Successful People Work Smart, not just Hard24 Mar 2015

When thinking about how you work, you really should take into consideration the fact that it's not just how hard you work, but how optimal your working practices are, that matters.

Successful people work smart not just hard

Prioritize

This seemingly obvious tip is probably the key skill to have if you want to learn to work smart. As far as time waste and time savings go, this is the area of activity where improvements are made.

Minimize the amount of context switching

This produces waste and waste alone. Whenever you need to switch from task A to B and back again, this creates a waste of the mind-set that you have created in order to do the job. Having to switch back and forth (multi-task) generates heaps of this sort of waste.

Research a lot more deep than it's really required

Thanks to taking this approach you'll get a much better understanding of all problems and probably will grab some additional knowledge, which will prove useful in the future.

Be prepared

By good planning and following the calendar you'll most likely manage to avoid any traps of an unexpected urgent work, ruining your entire schedule. You'd think it's common sense, but surprisingly even those of us who do place events in the calendar, often don't remember to check or adhere to them.

Get as much information from other people as you can

This goes for asking questions, inquiring, looking into other solutions etc. It's usually more than likely that someone around you already knows what you're looking for.

Realize that the act of doing something is not equivalent to being productive

Simply following the standard steps and telling yourself that this is going somewhere doesn't yet mean getting something done, does it? It's very much like doing work for the sake of working – rarely being related to adding value to the product or to moving a project along.

Draw big pictures and discuss what you do with others

To visualize / realize what it is that you're doing and how it's meant to be done. Seeing things and talking them over with people facilitates better understanding, remembering and perfecting of the action. Also, please remember, that knowing why you're doing something is much powerful than just knowing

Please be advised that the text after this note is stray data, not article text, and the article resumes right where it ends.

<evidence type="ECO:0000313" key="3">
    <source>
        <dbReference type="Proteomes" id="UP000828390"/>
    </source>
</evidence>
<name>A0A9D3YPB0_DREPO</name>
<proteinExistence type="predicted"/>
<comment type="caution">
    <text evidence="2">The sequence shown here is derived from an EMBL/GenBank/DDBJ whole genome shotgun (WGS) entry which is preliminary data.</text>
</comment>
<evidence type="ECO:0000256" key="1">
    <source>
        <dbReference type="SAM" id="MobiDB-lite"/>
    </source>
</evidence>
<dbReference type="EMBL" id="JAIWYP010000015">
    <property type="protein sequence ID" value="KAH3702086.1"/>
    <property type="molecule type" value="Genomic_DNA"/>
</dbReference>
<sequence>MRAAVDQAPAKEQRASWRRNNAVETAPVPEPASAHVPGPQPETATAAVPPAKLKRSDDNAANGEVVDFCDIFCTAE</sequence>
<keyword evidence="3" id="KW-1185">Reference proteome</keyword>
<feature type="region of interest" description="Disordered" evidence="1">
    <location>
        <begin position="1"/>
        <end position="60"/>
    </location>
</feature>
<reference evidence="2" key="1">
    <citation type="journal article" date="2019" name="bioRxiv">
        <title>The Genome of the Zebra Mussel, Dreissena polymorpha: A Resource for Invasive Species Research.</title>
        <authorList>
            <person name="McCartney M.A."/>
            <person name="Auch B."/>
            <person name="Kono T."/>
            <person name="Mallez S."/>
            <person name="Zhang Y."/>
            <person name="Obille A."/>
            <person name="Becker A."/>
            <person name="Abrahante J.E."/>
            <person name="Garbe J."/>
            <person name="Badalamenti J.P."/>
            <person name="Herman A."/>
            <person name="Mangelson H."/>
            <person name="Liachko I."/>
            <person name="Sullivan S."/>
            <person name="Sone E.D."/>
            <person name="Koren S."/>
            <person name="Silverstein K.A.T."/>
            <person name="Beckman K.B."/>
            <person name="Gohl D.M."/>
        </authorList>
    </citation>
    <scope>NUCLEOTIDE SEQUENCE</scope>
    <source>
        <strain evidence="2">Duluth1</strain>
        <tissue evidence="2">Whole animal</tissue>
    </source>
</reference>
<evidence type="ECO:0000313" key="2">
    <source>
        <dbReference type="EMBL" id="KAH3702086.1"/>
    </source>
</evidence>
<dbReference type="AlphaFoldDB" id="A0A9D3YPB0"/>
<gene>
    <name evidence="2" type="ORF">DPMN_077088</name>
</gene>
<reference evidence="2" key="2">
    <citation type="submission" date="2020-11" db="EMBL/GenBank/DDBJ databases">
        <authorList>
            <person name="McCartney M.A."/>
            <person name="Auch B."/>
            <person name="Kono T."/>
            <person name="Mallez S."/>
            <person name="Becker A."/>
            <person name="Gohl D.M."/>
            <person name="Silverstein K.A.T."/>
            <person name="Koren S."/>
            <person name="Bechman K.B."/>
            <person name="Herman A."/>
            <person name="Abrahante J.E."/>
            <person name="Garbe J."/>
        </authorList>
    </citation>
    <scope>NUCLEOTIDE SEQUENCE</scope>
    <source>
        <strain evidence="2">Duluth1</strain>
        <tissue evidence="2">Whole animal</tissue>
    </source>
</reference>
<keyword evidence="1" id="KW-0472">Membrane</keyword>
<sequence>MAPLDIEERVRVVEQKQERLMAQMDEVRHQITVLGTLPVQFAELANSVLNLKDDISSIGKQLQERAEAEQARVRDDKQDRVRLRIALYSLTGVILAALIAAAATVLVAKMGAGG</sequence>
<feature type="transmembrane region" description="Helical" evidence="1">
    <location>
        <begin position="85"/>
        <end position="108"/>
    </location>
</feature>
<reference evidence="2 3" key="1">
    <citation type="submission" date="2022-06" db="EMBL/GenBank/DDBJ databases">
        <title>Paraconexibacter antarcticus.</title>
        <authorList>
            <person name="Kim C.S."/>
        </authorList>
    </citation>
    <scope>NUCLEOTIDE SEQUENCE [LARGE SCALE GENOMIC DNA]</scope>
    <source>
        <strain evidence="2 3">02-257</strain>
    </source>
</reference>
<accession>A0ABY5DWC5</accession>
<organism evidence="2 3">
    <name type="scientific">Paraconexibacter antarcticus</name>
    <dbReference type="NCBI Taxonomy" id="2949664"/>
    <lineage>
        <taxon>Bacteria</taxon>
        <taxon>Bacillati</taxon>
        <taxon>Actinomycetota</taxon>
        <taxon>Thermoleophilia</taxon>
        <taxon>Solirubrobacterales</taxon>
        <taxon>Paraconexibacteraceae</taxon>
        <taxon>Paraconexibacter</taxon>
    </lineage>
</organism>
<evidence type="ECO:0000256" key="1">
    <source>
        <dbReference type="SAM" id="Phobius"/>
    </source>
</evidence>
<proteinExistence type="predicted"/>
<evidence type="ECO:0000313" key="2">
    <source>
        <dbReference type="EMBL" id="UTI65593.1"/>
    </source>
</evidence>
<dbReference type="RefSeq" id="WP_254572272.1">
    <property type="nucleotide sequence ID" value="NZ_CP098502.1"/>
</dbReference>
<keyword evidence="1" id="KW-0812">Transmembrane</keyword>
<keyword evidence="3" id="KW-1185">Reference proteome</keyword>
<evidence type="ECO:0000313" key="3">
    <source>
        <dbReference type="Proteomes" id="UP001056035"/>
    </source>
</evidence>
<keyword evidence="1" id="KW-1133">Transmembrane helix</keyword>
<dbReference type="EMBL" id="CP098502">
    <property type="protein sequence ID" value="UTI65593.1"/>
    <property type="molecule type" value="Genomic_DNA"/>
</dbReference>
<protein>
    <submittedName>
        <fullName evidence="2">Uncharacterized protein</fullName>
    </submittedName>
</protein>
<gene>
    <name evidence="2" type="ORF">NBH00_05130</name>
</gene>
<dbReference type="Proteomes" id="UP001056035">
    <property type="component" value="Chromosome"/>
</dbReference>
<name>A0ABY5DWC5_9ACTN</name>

how to do it.

Ensure that you know the environment that you're in

Not knowing how to use the office hardware or how to find important documents in the office can effectively put a stop to your productivity. It's better to spend a little time learning the surroundings than to have to ask for help whenever you come across a problem.

Set a limit to how many times one thing can annoy you

There is a very cool rule of 3 annoyances – when a small problem comes your way for the third time in a row, rather than trying to work around it, just solve it. Say it's the third time this week you're approaching the photocopying machine and it's broken – rather than going to the other floor to make your copies, just call the service and get it fixed. You'll gain time and save yourself further annoyance.

Relax and take breaks

Whatever it is that you're doing, doing it when relaxed brings much better results than doing this when you're tense. Relaxation and keeping a good distance from the work is always a good investment. Holding regular breaks allows you to keep the focus sharp and to stay well motivated throughout the day.

Manage similar tasks in batches

It's a great time saving and a cut-down of distraction and avoidance of context switching to work items in bulk. Tasks such as answering email, calling people back, preparing documentation etc. are done much more effectively when worked in sets. For instance check the inbox once an hour rather than keep it open all the time, as it's creating a distraction. You are also more effective when you're answering in bulk, than when having to get into the communicative mind-set for each and every one email.

There is a lot more that can be done to work smarter. The key is to think about what and how you do things, look back at how you've been getting on, so that any improvements are actually possible. When properly organized, it's most likely that any job can be made easier and more pleasant to do.